While insulin normally helps maintain our blood sugar or metabolism, it can also reach the brain and impact our cognition, mood and appetite.
Researchers at the Yale School of Medicine have discovered that insulin nasal spray may improve cognitive function in obese and pre-diabetic adolescents, supporting previous evidence that suggests diabetes drugs could help treat Alzheimer’s symptoms that impact memory and reduce signs of Alzheimer’s in the brain.
While insulin normally helps maintain our blood sugar or metabolism, it can also reach the brain and impact our cognition, mood and appetite. In type 2 diabetes, the body’s cells often become resistant to insulin. When this process happens in the brain, it could cause cognitive impairment and increase dementia risk.
Dr. Dana Small and her team of researchers at Yale’s Modern Diet and Physiology Research Center wanted to better understand whether sending insulin into the brain through the nose could improve cognition in obese teens with pre-diabetes. They discovered that compared to a placebo, obese teens who received the insulin spray did better on a memory task and experienced improved connections between the left and right dorsolateral prefrontal cortex—parts of the brain that impact cognition.
Previous studies illustrate that having a high BMI or diabetes puts people at an increased risk for developing dementia. Although the findings from this study are preliminary, they show that insulin nasal spray could help reduce the impact insulin resistance has on the brain.
Researchers have also started investigating whether insulin nasal spray could benefit people living with Alzheimer’s. Previously, researchers at Wake Forest Baptist Medical Center found that insulin nasal spray could improve memory in people who have mild cognitive impairment and Alzheimer’s disease.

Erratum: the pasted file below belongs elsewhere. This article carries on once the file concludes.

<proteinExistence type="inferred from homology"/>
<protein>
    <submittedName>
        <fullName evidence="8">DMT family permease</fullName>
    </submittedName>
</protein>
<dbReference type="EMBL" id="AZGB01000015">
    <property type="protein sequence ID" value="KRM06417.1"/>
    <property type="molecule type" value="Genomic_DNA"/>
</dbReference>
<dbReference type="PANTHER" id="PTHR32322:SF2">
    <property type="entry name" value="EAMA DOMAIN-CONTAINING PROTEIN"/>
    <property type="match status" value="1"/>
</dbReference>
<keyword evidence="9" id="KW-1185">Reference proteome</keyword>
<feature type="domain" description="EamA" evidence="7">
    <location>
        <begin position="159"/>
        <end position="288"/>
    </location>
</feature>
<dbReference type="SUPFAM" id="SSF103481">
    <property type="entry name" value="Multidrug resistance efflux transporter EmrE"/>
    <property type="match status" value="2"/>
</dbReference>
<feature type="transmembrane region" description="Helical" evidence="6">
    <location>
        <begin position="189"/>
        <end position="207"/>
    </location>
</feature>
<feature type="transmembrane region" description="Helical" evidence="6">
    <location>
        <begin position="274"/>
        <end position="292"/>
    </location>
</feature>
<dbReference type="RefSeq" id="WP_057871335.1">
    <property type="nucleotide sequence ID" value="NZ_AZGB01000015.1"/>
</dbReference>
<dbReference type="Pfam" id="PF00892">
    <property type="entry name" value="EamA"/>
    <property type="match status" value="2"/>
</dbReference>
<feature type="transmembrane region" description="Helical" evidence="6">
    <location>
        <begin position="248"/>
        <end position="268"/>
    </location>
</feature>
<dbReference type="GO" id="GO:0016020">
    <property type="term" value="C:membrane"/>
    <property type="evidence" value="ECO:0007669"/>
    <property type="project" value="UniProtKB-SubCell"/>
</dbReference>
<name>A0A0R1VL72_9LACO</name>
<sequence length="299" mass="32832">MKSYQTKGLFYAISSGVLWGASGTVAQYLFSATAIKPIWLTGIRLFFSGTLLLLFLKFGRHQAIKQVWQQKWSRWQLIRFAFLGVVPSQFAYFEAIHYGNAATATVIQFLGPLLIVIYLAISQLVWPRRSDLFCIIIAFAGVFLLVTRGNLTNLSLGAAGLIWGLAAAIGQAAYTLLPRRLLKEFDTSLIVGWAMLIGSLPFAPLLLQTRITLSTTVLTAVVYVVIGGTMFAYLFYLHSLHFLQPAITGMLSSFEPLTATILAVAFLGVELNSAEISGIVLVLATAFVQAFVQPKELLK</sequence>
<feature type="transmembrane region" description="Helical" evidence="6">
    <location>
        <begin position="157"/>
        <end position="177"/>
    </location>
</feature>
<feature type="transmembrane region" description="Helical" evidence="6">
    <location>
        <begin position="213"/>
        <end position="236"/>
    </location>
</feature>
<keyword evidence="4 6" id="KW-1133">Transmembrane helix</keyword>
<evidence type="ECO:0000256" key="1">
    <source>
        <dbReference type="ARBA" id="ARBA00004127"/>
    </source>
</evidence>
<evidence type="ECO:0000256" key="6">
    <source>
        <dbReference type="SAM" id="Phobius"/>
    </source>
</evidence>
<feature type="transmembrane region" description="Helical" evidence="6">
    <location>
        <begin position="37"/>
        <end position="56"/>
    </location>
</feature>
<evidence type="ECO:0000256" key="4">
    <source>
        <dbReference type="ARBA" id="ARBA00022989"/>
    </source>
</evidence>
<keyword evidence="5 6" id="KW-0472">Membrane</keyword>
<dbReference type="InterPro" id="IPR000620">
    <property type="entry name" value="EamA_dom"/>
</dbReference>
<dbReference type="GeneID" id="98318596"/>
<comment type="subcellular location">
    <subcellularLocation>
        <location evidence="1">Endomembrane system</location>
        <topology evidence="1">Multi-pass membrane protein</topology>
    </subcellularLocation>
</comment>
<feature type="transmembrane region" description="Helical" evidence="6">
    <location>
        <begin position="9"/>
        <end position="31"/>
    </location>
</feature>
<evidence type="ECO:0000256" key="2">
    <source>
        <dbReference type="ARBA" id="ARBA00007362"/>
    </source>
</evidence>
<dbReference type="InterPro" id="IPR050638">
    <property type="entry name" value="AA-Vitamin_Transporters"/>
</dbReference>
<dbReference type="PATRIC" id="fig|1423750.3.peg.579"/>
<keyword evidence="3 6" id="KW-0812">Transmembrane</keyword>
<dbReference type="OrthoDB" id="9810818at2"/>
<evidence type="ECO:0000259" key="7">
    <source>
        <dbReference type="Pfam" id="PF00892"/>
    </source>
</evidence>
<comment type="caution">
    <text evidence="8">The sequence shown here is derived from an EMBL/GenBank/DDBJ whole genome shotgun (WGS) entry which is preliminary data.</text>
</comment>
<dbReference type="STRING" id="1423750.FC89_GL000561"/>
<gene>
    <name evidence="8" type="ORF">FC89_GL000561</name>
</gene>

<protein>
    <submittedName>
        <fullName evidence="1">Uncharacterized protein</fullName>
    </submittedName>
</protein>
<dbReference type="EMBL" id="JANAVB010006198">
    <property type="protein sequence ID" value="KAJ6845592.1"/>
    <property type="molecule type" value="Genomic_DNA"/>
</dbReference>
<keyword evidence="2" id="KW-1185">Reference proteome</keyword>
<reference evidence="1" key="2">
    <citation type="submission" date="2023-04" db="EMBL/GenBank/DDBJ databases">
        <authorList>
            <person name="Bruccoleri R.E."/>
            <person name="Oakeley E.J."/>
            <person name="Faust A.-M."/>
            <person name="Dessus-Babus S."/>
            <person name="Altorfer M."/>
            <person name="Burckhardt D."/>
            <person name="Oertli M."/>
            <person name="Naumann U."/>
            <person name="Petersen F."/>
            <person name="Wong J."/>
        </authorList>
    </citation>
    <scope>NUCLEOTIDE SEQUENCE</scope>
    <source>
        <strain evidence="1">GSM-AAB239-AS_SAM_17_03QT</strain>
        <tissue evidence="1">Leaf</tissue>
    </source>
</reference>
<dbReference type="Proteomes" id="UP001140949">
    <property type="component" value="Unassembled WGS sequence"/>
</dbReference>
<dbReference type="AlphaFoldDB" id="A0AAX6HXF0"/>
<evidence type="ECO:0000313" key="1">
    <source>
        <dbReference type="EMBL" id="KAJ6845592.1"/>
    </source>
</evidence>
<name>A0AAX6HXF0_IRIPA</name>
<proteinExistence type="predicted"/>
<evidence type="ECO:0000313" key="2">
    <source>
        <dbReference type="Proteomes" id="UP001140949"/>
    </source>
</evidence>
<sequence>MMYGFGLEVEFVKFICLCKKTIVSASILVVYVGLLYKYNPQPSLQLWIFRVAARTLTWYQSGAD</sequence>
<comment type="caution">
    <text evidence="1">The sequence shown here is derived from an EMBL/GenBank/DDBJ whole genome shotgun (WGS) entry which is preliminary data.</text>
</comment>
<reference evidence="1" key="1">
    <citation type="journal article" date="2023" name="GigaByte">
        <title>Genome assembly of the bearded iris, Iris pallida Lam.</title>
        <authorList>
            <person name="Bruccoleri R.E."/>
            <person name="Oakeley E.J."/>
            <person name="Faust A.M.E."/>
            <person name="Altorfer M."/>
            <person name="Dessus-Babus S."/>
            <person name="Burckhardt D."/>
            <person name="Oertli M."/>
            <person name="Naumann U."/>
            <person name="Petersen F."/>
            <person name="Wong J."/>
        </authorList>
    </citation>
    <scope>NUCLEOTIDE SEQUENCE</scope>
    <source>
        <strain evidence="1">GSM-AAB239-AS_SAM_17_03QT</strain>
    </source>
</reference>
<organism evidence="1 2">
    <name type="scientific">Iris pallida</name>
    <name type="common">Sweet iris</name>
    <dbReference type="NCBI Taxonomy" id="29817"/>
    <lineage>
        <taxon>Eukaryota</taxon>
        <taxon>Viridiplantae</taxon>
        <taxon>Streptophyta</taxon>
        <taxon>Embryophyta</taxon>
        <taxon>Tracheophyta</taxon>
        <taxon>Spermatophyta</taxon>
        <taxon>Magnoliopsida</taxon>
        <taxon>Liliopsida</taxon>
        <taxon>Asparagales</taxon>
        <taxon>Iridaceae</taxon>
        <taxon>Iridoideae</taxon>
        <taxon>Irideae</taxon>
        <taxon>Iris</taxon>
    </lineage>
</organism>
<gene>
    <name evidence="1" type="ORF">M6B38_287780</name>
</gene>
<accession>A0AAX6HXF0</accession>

More recently, researchers from Harvard Medical School and the University of Massachusetts conducted a small study that found intranasal insulin may also improve verbal abilities and motor function in people living with Parkinson’s, a condition that has been linked to certain types of dementia.
Small’s findings also support a recent study by researchers at the University of Tübingen that found treating insulin resistance could benefit the brain. The researchers discovered that people with a higher BMI often have insulin resistance in the brain, but exercise can improve sensitivity to insulin.
“The bottom line is that exercise improves brain function,” said lead researcher Dr. Stephanie Kullmann. “And increasing insulin sensitivity in dopamine-related brain regions through exercise may help decrease the risk of a person to develop type 2 diabetes, along with the benefits for mood and cognition.”
Similarly, another recent study looked at male veterans who were over 50 years old and indicated that the drug Metformin, used to treat type two diabetes, can significantly reduce the risk of dementia in African Americans with this type of diabetes.
Some researchers have referred to Alzheimer’s as “type 3 diabetes” because the two diseases have similar characteristics related to insulin resistance and memory function. Future research on the impact of insulin nasal spray and diabetes drugs on memory function may provide researchers with another treatment option for Alzheimer’s symptoms.